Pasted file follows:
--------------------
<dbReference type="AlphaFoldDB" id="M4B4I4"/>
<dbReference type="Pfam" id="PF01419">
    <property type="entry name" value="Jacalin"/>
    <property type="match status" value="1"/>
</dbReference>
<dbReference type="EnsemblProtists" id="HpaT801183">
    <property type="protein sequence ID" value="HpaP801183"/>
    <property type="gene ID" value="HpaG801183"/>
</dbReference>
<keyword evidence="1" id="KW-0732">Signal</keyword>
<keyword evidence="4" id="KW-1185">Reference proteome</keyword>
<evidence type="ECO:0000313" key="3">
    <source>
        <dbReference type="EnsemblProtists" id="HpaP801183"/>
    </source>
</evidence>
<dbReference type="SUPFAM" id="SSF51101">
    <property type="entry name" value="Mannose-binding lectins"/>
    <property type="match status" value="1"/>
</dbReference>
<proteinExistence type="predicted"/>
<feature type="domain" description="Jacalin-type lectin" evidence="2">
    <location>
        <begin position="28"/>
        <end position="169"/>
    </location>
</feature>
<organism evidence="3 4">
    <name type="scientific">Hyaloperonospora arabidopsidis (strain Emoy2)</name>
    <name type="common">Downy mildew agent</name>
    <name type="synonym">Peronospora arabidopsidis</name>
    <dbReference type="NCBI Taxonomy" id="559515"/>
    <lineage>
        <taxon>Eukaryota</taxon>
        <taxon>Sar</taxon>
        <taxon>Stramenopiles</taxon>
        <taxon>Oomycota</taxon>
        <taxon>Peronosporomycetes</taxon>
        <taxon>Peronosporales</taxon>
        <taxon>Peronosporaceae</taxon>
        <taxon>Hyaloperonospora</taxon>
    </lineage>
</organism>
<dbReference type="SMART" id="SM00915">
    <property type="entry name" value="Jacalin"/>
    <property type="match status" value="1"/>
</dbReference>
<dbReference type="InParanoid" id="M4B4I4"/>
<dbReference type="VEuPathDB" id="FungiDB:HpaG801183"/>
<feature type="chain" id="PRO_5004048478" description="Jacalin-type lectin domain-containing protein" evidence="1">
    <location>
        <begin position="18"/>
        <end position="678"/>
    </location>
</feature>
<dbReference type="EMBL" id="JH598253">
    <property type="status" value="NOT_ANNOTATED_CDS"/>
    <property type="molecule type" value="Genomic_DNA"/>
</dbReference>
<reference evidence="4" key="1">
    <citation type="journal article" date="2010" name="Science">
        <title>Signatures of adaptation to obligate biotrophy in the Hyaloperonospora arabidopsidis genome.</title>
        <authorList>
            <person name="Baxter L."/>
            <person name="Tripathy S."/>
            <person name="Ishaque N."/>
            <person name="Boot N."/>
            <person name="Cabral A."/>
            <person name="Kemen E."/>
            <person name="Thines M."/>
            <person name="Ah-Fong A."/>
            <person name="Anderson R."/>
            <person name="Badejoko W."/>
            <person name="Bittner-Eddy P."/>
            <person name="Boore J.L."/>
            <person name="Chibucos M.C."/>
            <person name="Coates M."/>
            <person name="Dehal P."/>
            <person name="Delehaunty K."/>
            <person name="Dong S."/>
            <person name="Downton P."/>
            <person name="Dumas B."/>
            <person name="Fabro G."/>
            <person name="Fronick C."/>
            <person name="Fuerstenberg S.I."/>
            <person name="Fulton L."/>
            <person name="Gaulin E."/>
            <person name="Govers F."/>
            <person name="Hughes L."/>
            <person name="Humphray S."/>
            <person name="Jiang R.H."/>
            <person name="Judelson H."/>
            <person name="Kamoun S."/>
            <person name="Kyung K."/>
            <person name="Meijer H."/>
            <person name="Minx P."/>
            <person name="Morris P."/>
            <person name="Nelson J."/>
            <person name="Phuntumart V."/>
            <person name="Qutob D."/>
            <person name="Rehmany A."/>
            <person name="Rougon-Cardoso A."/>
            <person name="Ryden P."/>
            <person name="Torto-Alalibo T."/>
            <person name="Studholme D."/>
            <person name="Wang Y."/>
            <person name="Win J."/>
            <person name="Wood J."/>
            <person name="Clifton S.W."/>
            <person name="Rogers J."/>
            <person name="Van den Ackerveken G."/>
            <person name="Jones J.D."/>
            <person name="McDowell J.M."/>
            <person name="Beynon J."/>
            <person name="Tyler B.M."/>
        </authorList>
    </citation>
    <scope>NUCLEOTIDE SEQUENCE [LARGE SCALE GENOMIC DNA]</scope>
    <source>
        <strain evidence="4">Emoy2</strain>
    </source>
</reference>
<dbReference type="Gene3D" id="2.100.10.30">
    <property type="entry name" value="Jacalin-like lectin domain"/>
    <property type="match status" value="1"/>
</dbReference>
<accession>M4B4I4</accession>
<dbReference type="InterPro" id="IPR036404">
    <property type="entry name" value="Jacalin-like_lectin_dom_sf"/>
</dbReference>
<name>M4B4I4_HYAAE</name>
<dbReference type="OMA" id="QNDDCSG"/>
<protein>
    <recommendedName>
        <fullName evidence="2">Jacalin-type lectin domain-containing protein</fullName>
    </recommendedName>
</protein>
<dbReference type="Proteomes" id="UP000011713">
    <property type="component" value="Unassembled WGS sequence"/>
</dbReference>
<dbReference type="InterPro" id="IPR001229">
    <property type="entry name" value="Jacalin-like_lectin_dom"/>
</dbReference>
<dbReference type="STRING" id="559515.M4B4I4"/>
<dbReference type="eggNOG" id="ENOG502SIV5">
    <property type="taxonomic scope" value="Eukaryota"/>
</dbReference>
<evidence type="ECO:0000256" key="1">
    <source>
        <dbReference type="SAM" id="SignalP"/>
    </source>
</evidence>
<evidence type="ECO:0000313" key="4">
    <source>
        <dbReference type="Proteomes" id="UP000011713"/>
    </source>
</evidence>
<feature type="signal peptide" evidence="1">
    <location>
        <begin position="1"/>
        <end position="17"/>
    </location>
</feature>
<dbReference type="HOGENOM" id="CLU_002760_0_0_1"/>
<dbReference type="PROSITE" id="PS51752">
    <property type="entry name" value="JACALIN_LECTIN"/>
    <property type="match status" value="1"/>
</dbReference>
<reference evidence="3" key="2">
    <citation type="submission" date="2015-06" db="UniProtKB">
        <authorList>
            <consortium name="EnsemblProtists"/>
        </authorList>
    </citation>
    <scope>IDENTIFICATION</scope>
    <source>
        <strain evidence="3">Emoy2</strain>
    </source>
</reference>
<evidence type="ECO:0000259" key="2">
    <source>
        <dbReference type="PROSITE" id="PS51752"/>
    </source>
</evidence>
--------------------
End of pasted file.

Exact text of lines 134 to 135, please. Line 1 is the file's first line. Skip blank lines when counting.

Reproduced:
    <recommendedName>
        <fullName evidence="2">Jacalin-type lectin domain-containing protein</fullName>